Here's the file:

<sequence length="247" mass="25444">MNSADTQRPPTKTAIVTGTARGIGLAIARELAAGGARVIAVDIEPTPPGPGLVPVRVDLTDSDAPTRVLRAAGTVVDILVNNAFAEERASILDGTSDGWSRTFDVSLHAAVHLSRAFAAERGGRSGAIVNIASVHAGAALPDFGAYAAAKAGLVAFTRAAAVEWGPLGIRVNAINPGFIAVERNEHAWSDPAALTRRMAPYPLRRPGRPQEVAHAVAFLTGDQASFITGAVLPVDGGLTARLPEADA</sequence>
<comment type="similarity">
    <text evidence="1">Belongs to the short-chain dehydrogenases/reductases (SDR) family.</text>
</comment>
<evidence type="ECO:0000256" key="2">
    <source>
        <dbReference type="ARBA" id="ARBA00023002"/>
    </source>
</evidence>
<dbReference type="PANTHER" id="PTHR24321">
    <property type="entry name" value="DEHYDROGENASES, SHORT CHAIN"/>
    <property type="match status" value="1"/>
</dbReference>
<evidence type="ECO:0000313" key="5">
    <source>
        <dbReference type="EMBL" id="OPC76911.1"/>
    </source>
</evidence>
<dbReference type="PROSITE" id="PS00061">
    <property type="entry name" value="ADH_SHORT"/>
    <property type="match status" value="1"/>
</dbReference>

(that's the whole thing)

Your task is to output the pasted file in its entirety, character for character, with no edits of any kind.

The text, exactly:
<sequence length="247" mass="25444">MNSADTQRPPTKTAIVTGTARGIGLAIARELAAGGARVIAVDIEPTPPGPGLVPVRVDLTDSDAPTRVLRAAGTVVDILVNNAFAEERASILDGTSDGWSRTFDVSLHAAVHLSRAFAAERGGRSGAIVNIASVHAGAALPDFGAYAAAKAGLVAFTRAAAVEWGPLGIRVNAINPGFIAVERNEHAWSDPAALTRRMAPYPLRRPGRPQEVAHAVAFLTGDQASFITGAVLPVDGGLTARLPEADA</sequence>
<comment type="similarity">
    <text evidence="1">Belongs to the short-chain dehydrogenases/reductases (SDR) family.</text>
</comment>
<evidence type="ECO:0000256" key="2">
    <source>
        <dbReference type="ARBA" id="ARBA00023002"/>
    </source>
</evidence>
<dbReference type="PANTHER" id="PTHR24321">
    <property type="entry name" value="DEHYDROGENASES, SHORT CHAIN"/>
    <property type="match status" value="1"/>
</dbReference>
<evidence type="ECO:0000313" key="5">
    <source>
        <dbReference type="EMBL" id="OPC76911.1"/>
    </source>
</evidence>
<dbReference type="PROSITE" id="PS00061">
    <property type="entry name" value="ADH_SHORT"/>
    <property type="match status" value="1"/>
</dbReference>